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A Surprising Haven for Jews

Noel Hershfield, August 2, 2016

A Surprising Haven for Jews.


Editor's note: The story of how the Huguenots saved the Jews during Nazi times is one not that well known and worth retelling. Thank you to Noel Hershfield, who lives in Calgary, for writing about this. 



Le Chambon is a commune in south-central France. It is  a town that is populated by Huguenots.  The history of the Huguenots has some similarities to the history of the Jews. and the story of how the Huguenots saved the Jews during Nazi times is one not that well known and worth retelling.


Sometime in the 15th century, a group of Protestants became disenchanted with the writings of John Calvin, and formed a separate sect, possibly named after a Swiss politician called Huges, although the derivation is in some doubt among academic theologians.  There was a great deal of conflict with the Roman Catholic Church and the Protestant church.  The sect was suppressed by the Roman Catholic Church and therefore attempted to join the Calvinist Reformation.  Many of them did this in secrecy and some of them who emerged  from secrecy at that time, in the 14 century, were slaughtered by King Francis 1, in the 1545 massacre of Marindol.  The Huguenots actually were in great conflict with the church at the time, as they felt it was far too radical for their religious beliefs.  The church responded with persecution, as exemplified in the St. Bartholomew’s Day massacre when from 5000 to 30,000 Huguenots were killed.  This sect faced persecution from the onset of the Reformation, but Francis 1  protected them, and they were able to establish villages, etc. in the country. 



In the middle of the 16th century, there were said to be 2 million Huguenots in the southern and central part of France, and as they grew in number the persecution diminished.  However, following the death of King Francis, his wife,the Queen consort also known Queen Mary of Scots decided to round up the French Huguenots on charges of heresy and were  tortured and burning and other punishments .   


There were many civil wars in France, and of course the Huguenots were massacred randomly throughout that time.  Eventually Huguenots, like the Jews started to leave France, many going to Switzerland  and and other countries.  Some arrived in Brazil, and settled in what is now Rio de Janeiro.  Others were spread across the southern United States, South and North America and in the Netherlands, England, Ireland, Germany and Scandinavia.  After 1724, the Huguenots were given French citizenship and many ended up in the south of France at  Le Chambon, where they became farmers and craftsmen.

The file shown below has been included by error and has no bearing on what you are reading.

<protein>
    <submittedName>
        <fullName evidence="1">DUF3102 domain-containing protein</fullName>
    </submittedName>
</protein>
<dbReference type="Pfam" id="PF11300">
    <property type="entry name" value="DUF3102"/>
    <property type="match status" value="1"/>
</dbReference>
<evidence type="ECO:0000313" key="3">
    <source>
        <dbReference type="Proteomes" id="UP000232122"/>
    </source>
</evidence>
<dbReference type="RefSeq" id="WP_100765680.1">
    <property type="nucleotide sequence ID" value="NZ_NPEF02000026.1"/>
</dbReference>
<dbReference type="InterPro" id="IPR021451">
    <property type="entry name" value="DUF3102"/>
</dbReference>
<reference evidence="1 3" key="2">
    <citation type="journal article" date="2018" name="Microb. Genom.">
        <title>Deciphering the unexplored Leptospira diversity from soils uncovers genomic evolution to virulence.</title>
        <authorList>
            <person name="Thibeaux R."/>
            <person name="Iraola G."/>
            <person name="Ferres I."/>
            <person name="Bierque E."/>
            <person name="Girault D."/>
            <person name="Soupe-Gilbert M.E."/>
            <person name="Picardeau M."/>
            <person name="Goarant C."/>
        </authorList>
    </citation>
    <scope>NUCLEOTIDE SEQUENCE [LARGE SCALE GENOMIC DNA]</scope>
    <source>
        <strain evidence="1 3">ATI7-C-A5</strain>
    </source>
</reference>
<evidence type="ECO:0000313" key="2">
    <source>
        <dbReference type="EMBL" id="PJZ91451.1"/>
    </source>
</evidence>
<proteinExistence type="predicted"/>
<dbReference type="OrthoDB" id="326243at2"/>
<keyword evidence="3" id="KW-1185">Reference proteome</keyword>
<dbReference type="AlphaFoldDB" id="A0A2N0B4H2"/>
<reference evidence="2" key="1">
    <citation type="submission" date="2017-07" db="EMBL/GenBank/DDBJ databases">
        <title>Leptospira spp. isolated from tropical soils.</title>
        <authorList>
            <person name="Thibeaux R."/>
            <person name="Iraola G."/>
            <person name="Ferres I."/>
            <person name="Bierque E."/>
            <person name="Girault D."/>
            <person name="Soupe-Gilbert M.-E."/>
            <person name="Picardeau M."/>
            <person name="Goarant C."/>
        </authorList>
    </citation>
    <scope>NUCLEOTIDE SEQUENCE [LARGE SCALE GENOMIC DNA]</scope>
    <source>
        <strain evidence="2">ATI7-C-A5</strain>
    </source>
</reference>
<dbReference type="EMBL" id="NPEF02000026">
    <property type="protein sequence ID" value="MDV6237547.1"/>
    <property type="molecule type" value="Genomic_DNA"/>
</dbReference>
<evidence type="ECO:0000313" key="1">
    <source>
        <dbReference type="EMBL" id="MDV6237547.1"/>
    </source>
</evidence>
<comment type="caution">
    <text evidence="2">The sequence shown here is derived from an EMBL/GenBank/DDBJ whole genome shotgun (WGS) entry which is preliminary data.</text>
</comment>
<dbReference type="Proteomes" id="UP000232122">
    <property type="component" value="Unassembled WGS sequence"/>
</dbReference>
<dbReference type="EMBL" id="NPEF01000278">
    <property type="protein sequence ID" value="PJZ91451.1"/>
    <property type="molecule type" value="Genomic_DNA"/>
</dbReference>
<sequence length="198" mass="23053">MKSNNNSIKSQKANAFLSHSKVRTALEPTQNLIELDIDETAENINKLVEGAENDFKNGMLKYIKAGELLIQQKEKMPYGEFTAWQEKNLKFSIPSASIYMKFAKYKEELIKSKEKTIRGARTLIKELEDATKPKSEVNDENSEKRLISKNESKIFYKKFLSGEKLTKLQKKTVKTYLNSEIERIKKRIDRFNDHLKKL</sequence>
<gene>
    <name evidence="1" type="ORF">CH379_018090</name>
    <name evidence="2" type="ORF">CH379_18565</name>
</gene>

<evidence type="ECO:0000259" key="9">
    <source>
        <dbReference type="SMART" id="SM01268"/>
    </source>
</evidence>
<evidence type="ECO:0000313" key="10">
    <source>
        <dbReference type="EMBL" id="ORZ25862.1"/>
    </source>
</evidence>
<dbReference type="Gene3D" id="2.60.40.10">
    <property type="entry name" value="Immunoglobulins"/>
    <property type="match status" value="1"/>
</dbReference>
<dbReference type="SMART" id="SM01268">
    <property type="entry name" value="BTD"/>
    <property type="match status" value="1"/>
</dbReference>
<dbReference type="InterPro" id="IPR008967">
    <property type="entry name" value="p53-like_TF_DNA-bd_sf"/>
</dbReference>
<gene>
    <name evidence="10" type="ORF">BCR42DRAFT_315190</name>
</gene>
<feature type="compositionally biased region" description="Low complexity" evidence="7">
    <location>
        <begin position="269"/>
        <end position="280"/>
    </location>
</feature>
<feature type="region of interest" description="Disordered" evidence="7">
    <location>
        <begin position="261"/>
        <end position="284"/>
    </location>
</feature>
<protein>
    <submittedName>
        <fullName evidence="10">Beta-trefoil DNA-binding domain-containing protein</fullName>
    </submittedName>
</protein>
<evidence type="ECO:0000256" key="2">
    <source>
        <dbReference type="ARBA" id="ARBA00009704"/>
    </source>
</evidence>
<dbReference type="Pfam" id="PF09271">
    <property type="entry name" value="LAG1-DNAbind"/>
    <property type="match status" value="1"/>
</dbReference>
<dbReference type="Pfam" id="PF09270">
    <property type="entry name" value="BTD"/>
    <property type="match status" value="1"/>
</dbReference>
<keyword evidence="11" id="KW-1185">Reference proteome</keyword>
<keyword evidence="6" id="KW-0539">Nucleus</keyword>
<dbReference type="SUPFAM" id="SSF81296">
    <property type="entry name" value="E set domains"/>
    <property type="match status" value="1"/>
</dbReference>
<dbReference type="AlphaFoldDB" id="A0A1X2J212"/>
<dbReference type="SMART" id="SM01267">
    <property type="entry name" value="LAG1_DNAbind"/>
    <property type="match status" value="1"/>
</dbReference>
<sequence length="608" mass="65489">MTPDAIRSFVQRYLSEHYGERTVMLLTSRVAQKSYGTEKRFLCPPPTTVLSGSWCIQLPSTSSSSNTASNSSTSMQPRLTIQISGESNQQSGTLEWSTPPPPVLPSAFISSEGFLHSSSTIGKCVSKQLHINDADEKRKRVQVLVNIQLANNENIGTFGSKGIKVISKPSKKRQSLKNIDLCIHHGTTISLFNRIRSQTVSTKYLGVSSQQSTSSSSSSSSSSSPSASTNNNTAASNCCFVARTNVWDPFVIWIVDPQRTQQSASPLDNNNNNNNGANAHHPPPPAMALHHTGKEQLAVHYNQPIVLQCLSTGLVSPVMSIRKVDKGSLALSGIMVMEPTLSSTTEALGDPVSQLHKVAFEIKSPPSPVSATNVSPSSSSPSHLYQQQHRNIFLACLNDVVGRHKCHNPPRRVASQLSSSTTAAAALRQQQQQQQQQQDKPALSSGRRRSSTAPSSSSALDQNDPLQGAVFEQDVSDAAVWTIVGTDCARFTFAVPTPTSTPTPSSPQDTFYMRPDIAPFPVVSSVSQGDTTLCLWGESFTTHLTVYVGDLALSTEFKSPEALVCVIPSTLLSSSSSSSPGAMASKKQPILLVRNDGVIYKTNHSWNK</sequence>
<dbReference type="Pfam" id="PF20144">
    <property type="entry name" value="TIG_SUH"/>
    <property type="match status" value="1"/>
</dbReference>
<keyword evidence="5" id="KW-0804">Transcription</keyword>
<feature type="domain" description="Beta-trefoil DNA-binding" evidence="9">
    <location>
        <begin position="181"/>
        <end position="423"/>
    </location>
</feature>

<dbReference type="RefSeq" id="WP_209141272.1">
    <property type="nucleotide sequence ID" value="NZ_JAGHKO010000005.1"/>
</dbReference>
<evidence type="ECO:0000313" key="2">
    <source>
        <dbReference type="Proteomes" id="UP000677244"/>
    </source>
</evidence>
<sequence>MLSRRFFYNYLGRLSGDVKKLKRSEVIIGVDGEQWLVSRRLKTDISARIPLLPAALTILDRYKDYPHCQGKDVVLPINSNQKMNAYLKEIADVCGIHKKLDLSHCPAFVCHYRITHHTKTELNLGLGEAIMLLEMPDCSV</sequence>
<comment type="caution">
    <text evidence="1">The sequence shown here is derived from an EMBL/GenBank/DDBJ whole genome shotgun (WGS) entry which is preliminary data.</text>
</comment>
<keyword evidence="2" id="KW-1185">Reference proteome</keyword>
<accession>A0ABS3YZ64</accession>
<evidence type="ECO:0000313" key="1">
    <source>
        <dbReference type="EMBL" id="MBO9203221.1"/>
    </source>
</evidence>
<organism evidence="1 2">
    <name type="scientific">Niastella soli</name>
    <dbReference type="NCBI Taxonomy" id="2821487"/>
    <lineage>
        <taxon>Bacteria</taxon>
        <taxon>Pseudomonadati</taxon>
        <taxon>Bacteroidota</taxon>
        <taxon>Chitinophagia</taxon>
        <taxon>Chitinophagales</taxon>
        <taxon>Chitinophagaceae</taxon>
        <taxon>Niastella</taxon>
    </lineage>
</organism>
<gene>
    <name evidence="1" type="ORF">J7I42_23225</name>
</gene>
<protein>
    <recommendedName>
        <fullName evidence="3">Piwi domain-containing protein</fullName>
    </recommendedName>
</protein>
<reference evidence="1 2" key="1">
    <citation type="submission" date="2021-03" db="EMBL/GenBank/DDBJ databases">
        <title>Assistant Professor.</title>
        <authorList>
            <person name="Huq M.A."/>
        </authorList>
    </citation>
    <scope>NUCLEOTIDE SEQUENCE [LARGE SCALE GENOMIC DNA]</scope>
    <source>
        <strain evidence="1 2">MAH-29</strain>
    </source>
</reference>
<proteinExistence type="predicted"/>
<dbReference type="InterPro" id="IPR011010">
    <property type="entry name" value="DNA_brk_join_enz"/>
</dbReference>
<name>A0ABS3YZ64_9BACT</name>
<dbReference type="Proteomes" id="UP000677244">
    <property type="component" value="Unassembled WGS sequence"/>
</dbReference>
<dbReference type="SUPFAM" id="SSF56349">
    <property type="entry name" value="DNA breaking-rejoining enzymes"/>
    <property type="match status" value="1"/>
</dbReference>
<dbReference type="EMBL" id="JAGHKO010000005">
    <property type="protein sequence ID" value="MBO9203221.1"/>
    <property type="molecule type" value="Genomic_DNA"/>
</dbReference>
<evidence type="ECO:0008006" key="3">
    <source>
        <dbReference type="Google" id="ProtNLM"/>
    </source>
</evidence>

During World War II, the citizens of Le Chambon  came under the  Rule of  Gen. Petain in Vichy,  who agreed with Hitler’s policy to exterminate all Jews in the Vichy part of France.  Whenever the Nazis came by, the Huguenots  hid the Jews in the countryside and as one villager recalled “as soon as the soldiers left we would go into the forest and sing a song and when they heard the song, the Jews knew it was safe to come home.”


 Word got around the south of France among the Jews such that if they heard   the Nazis were planning another action, many turned up at the doors of the Huguenots in Le Chambon .  According to documentation none were turned away, even thuh the Huguenots knew that if caught, they would be killed .  They also gave the Jews ration cards and food and helped them across the border  to Switzerland. They also gave them forged Swiss passports, as did Raoul Wallenberg. Some of the local residents including the son of the leader of the area  Daniel Trocme, were arrested by the Gestapo which sent them to the concentration camps and were murdered.


After the war the Huguenots were acknowledged by  Israel and given the honor of Righteous among the Nations in the 1980's. Also in 1981, the entire town of Le Chambon was awarded an honorary degree by Haverford college in Pennsylvania in recognition of its humanitarian efforts.


When asked why they acted as they did,one of the town's leaders responded “We are Christians and we were taught to love our neighbors as ourselves .These people came here for help and shelter. I am their shepherd. Shepherds dos not forsake their flock.I do not know what a Jew is.I only know human beings.”


There is a film which documents the actions of these people named Weapons of the Spirit.  This film was released in 1989.  There remains on the grounds of the Yad Vashem in Israel a memorial to the people of Le Chambon.  In 2004 French President. Jacques Chirac officially recognized the heroism of the town,  at The Pantheon in Paris.   


As we get farther and farther away from the Holocaust, we continue to find evidence of groups and individuals in Europe, and in the Middle East, who risked their lives to save Jews.  Recently, I found another example in Hungary, where Jews were rescued in a building called the Glass House.  This building was owned by a non-Jew and as yet as far as I know he has not been recognized by  Yad Vashem.

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